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Public Attitudes

Public Attitudes

How does the public view magazines? What role will they play in journalism’s future?

New data on public attitudes toward the medium is thin. While newspapers and television are often monitored by research groups, magazines in general and the news weeklies in particular tend to be overlooked. In the past year, no new major polls looked deeply into the field.

The long-term trend, however, has not been positive. Data going back some 20 years on the credibility of the traditional weeklies show a general decline. In that time the number of people saying they can believe all or most of what Time reports has dropped by a third — from 27% in 1985 to 18% in 2004. Over the same period Newsweek had an even more pronounced decline — from 23% to 14%. U.S. News, which has data going back only to 2002, actually saw a 1% increase on that credibility score, from 18% to 19%. (See last year’s report for more.)1

In the past year, though, nothing suggested that the declines might be reversed. The two largest weeklies suffered through incidents that probably did little to help ease reader concerns. In May, Newsweek had to retract a piece in its Periscope section reporting that copies of the Koran had been put in toilets at Guantanamo to upset detainees. For its part, Time found not one, but two of its reporters embroiled in the CIA/Valerie Plame leak investigation. U.S. News, meanwhile, the weekly with the highest credibility rating, suffered through hard economic times and faced questions about whether it was becoming largely a Web-based product.

The credibility figures aren’t good, but the struggles of U.S. News may be the most illuminating in regard to the critical issue for the magazines in coming years. What are news magazines for? With news available 24 hours a day on the Web from a variety of outlets — including newspaper sites and TV sites — and on cable news channels, what is it people want to read at the end of the week? The question is not a new one. People have been predicting the end of news weeklies nearly since they began.

Yet the economic trends clearly suggest that the question has to be faced now more squarely than ever before.

Looking at the changes in the content of the news weeklies over past 20 years — and longer — it’s clear their editors have been pondering this question themselves. Their original mission, giving readers a recap of the news of the week, was abandoned long ago. And while they still occasionally serve as media “agenda setters,” with big stories that call attention to big issues, that is not the dominant approach to content anymore (see our analysis of content). The oldest joke about news magazines is that their putting a trend on their covers was the surest sign that a trend had ended. Yet there is also some sign that the older news weeklies, particularly Time and Newsweek, now see their role more as cultural trend watchers than strictly news watchers.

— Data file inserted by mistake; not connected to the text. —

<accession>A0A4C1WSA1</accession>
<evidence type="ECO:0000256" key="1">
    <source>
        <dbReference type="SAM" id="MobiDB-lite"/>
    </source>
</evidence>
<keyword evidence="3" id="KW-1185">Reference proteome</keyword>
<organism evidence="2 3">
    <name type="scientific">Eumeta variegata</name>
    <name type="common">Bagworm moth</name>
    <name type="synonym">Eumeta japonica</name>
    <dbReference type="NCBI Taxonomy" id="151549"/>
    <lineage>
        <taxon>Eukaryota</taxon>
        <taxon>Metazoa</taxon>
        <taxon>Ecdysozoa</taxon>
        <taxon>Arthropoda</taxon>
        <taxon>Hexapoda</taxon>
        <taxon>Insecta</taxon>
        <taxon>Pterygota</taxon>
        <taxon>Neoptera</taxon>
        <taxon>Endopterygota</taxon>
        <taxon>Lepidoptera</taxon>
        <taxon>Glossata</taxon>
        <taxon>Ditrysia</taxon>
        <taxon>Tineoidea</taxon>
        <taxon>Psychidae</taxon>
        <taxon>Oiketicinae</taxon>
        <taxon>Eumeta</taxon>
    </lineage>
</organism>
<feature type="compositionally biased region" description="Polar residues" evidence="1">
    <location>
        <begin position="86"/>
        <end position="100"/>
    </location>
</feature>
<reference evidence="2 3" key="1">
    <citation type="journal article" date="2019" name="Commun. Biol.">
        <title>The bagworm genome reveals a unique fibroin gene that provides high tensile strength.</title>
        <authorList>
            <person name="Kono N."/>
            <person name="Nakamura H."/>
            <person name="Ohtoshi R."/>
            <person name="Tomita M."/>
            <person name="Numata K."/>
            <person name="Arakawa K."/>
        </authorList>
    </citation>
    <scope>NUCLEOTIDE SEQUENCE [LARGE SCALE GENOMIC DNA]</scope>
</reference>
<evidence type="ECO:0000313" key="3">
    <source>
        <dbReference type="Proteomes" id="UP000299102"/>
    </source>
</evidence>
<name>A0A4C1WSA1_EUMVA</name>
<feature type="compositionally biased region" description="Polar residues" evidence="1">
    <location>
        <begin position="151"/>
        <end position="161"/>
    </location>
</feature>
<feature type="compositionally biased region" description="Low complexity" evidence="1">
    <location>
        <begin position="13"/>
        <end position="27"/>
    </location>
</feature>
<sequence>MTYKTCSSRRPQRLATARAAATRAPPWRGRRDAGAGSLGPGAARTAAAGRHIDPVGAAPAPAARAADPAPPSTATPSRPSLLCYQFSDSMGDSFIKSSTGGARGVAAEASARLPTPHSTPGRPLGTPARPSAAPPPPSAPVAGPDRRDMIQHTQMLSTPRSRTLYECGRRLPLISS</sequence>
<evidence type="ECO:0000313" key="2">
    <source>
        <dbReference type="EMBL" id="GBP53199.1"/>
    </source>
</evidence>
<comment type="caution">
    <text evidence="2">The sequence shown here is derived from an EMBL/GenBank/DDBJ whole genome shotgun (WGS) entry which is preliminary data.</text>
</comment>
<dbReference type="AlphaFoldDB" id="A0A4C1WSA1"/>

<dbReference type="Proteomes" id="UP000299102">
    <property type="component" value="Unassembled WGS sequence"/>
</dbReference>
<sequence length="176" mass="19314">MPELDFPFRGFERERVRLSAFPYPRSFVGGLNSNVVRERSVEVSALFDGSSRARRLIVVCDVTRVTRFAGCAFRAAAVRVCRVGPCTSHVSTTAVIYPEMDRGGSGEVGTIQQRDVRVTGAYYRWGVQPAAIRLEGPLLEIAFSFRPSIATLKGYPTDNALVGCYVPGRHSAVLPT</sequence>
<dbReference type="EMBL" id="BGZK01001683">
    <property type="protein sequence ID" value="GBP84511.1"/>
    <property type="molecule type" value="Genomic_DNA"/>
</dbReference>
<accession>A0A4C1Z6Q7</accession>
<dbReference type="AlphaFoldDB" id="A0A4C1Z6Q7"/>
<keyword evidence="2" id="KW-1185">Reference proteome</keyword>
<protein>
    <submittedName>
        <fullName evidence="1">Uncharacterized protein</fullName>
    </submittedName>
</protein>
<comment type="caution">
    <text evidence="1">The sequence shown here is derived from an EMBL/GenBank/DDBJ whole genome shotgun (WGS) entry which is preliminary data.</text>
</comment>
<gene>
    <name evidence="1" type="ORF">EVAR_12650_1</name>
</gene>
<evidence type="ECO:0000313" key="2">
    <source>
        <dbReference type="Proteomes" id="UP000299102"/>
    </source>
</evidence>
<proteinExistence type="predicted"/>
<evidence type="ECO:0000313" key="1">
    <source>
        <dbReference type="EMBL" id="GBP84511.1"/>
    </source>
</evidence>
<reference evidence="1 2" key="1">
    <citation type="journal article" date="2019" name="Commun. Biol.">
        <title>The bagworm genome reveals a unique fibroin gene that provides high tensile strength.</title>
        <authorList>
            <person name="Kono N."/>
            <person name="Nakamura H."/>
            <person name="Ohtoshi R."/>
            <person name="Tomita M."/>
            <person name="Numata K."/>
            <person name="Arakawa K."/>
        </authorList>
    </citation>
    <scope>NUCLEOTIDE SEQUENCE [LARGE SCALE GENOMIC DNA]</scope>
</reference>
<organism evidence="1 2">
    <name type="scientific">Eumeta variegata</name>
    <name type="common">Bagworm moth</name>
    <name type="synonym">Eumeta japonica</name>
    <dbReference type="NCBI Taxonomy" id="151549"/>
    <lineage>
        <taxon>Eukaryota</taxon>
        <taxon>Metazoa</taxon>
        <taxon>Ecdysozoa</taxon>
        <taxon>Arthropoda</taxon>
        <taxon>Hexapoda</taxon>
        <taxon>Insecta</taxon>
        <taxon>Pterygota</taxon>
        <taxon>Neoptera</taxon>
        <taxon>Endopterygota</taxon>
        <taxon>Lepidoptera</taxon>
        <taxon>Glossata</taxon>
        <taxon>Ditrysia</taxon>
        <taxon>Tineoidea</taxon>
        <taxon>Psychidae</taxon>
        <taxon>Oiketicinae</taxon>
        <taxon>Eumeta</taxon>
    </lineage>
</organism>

Is this what their readers want? It’s difficult to say for certain. Surveys show that readers turn less to magazines during major breaking news events than they do to faster media. In 2005 a study by the Pew Research Center found that magazines ranked below all other types of media for where people get “news about national and international issues.”

News magazines were essentially unchanged on the question when compared with data from 1999. But in the same time the numbers for the Internet spiked.2

On a more regular basis, people still rely on the news magazines for some things, according to other surveys. In a 2004 Pew Research Center survey, 13% of those surveyed said they got news from magazines “such as Time, News and U.S. News” regularly.

But that figure is down since 1990, when 20% or more of those surveyed said they turned to the news magazine regularly, and 1993, when the number peaked at 24%. And the current 13% for news weeklies is far below other mass outlets, such as daily newspapers (54%), network news (34%) and cable news (38%).3

The weeklies’ 13% is equaled by those who say they regularly go online to the news pages of providers like AOL and Yahoo (13%). An important difference between the magazine figures and those for the various online entities is that online use is still emerging — it is on the rise — while the figures for magazines are stagnant.4

One question, of course, is what does the public still go to magazines for? Another is why has the public turned away? Answers here might help the weeklies figure out a plan for the future. But the answers, unfortunately, are not completely clear.

Footnotes

1. Pew Research Center for the People and the Press, “News Audiences Increasingly Politicized.” Question 23

2. Pew Research Center for the People and the Press, “Public More Critical of the Press, but Goodwill Persists.” Question 3

3. Pew Research Center for the People and the Press, “News Audiences Increasingly Politicized.” Question 22

4. Pew Research Center for the People and the Press, “News Audiences Increasingly Politicized.” Question 22